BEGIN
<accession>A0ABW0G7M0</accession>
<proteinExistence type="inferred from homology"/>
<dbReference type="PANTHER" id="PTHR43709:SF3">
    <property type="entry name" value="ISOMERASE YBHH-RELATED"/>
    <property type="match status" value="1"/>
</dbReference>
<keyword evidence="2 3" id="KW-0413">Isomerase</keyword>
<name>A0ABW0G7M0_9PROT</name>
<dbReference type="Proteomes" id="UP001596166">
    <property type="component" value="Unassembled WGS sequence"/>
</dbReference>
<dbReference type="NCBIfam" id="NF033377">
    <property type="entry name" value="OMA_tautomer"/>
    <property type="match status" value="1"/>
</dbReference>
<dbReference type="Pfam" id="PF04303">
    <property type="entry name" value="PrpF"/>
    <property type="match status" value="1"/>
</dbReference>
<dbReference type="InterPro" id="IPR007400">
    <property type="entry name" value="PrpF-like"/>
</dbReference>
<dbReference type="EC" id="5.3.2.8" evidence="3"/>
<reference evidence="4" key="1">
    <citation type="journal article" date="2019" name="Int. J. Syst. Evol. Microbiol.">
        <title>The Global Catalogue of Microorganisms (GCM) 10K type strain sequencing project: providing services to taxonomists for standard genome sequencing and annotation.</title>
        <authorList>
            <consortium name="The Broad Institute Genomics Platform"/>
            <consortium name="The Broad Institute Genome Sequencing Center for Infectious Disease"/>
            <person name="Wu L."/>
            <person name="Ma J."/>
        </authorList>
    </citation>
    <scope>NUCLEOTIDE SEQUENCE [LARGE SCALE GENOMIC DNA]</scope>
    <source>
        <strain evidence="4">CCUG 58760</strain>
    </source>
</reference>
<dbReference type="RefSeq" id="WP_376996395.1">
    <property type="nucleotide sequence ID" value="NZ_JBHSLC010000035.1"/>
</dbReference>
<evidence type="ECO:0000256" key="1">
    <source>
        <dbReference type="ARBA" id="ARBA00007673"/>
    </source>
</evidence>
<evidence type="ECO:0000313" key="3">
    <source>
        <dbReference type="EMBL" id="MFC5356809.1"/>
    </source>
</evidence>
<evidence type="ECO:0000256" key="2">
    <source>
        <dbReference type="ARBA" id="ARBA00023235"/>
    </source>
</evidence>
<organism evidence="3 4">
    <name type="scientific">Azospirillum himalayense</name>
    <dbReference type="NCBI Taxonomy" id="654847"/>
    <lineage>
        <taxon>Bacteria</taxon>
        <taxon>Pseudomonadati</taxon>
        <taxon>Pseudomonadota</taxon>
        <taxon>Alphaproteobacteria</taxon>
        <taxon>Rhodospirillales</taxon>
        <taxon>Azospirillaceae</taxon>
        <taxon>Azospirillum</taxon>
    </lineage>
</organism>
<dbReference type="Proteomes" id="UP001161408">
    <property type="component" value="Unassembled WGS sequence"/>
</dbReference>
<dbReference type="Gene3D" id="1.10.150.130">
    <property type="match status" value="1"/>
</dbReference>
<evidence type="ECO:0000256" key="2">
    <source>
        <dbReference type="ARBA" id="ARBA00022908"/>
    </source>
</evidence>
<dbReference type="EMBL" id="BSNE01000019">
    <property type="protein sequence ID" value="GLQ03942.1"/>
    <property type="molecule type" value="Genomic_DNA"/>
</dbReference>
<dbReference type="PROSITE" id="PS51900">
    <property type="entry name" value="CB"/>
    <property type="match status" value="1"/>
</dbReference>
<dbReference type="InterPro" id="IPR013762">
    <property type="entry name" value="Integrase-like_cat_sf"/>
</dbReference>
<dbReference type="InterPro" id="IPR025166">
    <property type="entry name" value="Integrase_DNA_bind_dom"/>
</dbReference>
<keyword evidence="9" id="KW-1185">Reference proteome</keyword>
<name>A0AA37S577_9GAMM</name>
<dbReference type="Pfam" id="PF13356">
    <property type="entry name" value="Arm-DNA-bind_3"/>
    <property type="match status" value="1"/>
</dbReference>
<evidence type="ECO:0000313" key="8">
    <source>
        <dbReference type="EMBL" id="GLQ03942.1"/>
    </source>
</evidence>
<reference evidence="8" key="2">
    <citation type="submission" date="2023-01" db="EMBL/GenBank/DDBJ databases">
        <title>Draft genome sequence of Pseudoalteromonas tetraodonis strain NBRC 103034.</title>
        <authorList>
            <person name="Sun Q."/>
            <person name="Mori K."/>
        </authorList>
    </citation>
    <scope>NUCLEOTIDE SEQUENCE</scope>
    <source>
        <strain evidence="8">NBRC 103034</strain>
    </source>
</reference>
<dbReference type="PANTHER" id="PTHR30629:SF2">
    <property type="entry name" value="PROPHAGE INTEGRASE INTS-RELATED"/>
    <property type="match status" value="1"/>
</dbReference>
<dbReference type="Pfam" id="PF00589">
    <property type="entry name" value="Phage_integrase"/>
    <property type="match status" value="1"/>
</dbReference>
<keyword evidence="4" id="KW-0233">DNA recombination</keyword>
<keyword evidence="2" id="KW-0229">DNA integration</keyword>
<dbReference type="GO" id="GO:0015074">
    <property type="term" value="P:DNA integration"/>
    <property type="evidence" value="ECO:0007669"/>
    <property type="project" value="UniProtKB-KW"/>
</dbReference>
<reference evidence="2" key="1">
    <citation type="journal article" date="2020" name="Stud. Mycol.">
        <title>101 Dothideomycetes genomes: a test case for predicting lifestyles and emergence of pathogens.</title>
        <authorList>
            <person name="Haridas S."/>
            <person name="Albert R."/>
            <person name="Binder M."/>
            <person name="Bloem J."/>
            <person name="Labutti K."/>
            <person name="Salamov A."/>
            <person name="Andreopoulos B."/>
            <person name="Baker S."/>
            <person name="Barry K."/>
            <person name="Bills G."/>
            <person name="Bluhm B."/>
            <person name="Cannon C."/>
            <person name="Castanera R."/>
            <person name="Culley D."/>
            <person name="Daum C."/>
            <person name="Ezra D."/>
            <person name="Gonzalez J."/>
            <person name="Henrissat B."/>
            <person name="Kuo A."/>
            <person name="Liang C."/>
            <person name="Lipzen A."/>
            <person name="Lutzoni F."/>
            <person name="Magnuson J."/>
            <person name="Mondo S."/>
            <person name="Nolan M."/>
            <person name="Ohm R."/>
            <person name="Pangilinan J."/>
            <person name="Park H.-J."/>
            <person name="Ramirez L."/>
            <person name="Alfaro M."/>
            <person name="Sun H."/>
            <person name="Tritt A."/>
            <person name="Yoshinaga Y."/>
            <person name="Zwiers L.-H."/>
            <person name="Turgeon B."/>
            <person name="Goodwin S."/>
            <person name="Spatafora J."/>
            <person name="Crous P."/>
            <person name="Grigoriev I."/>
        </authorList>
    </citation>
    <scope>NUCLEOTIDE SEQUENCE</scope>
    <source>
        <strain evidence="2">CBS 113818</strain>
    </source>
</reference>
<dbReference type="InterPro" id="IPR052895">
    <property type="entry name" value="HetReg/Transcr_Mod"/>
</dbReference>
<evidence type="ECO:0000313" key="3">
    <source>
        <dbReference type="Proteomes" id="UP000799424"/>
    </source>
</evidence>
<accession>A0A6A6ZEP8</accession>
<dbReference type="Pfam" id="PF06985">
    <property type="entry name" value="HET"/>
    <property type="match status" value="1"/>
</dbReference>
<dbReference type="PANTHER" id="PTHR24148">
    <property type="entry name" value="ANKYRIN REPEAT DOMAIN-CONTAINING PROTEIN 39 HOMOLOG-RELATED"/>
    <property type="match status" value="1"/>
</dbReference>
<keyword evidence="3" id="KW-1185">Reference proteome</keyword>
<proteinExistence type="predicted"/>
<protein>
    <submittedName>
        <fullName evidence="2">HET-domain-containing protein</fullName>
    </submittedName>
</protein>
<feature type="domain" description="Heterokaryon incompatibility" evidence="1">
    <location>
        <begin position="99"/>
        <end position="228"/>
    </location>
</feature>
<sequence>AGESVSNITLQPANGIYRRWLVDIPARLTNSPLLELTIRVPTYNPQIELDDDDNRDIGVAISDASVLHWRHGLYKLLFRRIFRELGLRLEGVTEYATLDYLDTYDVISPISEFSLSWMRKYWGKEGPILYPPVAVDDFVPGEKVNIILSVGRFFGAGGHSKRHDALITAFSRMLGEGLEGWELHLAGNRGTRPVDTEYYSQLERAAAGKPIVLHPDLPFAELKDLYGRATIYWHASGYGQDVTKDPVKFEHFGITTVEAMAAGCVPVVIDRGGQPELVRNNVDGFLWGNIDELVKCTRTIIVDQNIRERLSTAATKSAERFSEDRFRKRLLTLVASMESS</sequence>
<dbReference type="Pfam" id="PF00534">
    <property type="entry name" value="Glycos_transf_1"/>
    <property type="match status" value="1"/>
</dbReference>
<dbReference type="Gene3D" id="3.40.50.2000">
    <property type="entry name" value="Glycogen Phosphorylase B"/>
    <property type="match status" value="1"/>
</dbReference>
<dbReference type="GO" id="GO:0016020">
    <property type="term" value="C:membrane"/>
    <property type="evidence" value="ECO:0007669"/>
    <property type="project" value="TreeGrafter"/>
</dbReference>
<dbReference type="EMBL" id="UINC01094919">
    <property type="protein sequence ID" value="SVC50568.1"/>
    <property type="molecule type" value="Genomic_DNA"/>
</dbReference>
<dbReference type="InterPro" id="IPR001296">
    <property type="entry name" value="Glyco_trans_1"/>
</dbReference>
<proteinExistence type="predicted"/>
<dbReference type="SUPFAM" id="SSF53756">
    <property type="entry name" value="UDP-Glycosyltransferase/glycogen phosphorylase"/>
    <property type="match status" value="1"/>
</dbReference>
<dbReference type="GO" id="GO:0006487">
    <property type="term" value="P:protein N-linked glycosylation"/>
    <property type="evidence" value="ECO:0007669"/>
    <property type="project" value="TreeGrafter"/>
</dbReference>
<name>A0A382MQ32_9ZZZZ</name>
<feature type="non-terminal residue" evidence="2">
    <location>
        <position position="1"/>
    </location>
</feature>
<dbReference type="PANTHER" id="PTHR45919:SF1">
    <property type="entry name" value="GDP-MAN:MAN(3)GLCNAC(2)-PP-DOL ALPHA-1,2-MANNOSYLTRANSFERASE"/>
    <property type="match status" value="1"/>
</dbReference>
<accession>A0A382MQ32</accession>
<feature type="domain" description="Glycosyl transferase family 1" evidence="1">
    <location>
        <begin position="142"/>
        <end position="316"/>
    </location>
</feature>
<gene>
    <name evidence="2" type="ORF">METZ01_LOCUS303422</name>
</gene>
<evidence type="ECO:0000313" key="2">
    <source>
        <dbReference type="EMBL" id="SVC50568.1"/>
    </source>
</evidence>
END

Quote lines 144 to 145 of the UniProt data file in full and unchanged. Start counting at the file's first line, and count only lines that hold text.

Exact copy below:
            <person name="Andreopoulos B."/>
            <person name="Baker S."/>